Data Challenges and How to Overcome Them

Robust ESG data collection is a challenge that most real estate companies face, as collecting utility data ranging from hundreds to thousands of assets across various locations is a complex operation. If the majority of assets in a fund are occupied by tenants, it can add to the challenge. Beyond direct building emissions, accounting for indirect emissions, or scope 3 embodied emissions, is a recurring obstacle due to the lack of granular data availability. In commercial real estate, scope 3 emissions most materially account for embodied emissions from building material and tenant-use emissions.

To overcome these challenges, investing in data collection systems and establishing partnerships with reliable third-party providers is essential, as these collaborations can ensure accurate, up-to-date, and consistent data, enhancing the credibility of any reported metrics. Moreover, collaborating with suppliers, engaging in industry initiatives, and employing data-estimation methodologies can also help in filling in gaps when direct data is unavailable.

Navigating these data-related challenges demands strategic investments in technology, collaboration, and standardized practices. By taking the necessary steps to overcome these obstacles, companies can provide accurate, meaningful, and transparent ESG information to investors and regulators.


Role of Software & Selecting a Partner

To aid with the complexities of data collection, in many cases, ESG reporting can be streamlined through software platforms. Choosing the right software partner is a pivotal decision that requires careful consideration. A reliable software solution should provide a centralized platform for data collection, management, and analysis, facilitating the aggregation of diverse data points from various assets and locations, including various ESG metrics such as energy consumption, GHG emissions, water usage, and social impact indicators. This unified approach enhances data accuracy and reduces the risk of errors associated with manual data entry.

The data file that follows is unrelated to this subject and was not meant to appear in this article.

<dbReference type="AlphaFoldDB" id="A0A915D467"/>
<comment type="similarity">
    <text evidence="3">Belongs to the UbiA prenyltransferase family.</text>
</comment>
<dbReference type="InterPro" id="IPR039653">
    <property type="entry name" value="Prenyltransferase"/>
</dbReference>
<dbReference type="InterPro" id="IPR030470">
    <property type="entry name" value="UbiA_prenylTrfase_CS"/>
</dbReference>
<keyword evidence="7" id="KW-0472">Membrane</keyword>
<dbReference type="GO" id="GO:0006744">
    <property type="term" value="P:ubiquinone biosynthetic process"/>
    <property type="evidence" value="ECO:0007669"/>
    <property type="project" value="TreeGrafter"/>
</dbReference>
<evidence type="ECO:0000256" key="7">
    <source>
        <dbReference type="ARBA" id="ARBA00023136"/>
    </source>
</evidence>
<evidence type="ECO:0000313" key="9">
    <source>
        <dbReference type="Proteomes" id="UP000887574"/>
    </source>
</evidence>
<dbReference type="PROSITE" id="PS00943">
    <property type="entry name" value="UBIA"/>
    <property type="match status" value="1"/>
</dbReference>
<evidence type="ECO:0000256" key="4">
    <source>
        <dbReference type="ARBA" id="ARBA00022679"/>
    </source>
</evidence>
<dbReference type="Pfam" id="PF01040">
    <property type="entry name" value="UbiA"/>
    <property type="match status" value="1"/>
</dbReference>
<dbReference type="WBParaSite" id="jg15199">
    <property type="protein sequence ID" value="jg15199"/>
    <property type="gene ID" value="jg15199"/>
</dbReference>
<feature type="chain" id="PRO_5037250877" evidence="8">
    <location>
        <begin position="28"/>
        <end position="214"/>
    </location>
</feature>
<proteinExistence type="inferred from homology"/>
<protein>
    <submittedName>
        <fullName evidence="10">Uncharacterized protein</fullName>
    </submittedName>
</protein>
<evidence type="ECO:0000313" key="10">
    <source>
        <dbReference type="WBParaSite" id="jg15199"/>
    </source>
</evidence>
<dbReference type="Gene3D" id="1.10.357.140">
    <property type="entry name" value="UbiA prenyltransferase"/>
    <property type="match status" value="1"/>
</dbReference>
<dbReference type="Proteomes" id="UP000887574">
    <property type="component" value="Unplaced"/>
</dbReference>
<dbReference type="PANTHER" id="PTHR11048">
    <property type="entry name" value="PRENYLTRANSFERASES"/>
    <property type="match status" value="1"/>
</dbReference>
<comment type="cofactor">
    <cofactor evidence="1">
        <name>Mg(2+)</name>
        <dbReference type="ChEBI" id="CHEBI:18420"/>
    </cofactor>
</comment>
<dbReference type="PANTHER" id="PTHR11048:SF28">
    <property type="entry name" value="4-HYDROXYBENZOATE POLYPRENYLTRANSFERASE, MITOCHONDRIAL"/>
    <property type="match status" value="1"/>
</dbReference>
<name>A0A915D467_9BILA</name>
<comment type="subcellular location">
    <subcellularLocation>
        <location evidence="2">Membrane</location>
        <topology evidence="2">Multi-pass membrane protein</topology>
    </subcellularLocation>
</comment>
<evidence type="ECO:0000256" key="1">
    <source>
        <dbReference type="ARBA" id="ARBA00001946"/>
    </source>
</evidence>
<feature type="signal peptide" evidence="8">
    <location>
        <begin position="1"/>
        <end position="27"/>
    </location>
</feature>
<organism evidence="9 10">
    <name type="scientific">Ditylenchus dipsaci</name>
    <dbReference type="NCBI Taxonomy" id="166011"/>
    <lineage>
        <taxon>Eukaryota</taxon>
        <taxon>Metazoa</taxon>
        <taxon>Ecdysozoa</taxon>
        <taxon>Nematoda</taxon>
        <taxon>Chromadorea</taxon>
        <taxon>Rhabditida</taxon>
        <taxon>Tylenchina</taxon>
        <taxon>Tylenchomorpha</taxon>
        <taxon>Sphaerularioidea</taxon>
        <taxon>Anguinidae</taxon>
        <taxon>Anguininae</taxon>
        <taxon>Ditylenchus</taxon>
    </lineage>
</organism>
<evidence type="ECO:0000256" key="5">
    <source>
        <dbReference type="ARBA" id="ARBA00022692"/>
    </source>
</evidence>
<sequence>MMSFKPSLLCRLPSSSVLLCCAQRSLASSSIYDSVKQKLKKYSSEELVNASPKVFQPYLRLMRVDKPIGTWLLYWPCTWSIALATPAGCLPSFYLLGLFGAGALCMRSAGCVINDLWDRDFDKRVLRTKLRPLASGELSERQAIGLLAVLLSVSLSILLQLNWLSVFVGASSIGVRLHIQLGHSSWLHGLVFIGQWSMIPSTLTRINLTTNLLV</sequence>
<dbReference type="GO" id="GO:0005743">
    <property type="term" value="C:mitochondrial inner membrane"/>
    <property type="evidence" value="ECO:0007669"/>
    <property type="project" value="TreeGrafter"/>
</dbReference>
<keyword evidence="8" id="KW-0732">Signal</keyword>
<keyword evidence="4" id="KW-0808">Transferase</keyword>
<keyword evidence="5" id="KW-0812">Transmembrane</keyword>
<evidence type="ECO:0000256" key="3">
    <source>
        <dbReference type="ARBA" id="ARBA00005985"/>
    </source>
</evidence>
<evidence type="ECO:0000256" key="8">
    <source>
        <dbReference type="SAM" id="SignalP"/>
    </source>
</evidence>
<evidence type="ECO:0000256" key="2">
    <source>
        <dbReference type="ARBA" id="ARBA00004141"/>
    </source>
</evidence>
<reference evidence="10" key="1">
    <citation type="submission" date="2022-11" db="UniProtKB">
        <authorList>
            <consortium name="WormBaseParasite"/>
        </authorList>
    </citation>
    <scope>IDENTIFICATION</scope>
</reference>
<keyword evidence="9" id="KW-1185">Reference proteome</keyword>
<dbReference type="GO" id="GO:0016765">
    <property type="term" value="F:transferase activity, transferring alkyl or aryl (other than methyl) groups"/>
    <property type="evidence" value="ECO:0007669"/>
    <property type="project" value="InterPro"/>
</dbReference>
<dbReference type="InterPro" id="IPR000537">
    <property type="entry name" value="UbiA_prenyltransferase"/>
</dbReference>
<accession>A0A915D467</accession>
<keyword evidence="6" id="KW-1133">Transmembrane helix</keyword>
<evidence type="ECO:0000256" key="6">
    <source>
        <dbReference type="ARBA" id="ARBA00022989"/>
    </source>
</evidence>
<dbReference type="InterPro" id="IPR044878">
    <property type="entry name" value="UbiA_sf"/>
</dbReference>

The software should additionally align with industry standards and reporting frameworks such as The Carbon Risk Real Estate Monitor (CRREM), GRESB, and SFDR, which ensures seamless integration and enables the generation of standardized reports that align with the preferences of investors and regulators. Moreover, a comprehensive solution should also support scenario analysis, allowing companies to model potential climate-related scenarios and assess the impact at the portfolio level.

Ultimately, the role of software in ESG reporting extends beyond data management—it’s a strategic tool that allows businesses to efficiently navigate the complexities of ESG integration and meet the growing demands of investors and regulators. By selecting a software solution that covers vast ESG metrics, adheres to reporting standards, and offers other functionalities, organizations can enhance their ESG performance, increase transparency, and position themselves as leaders in sustainable investment practices.


How Can EVORA  Help?

EVORA Global is an industry leading sustainability advisor offering end-to-end climate solutions for real estate investors.  With a broad range of expertise, leading from strategy, reporting, to our in-house software platform, SIERA, EVORA provides best-in-class services to guide Sustainable Real Assets through an ever-changing, climate-influenced market.

Our teams of experts have worked with several global firms whose investments include both equity and debt, feature broad geographic diversity, a wide variety of asset types, and a mix of regional support.  We are adept at organizing teams that deliver services both across and within regions, tailoring our work to suit these varied needs and coordinating the reporting on these outcomes globally.

Contact EVORA to explore how our industry-leading expertise and innovative solutions can guide your organization towards a more resilient built environment.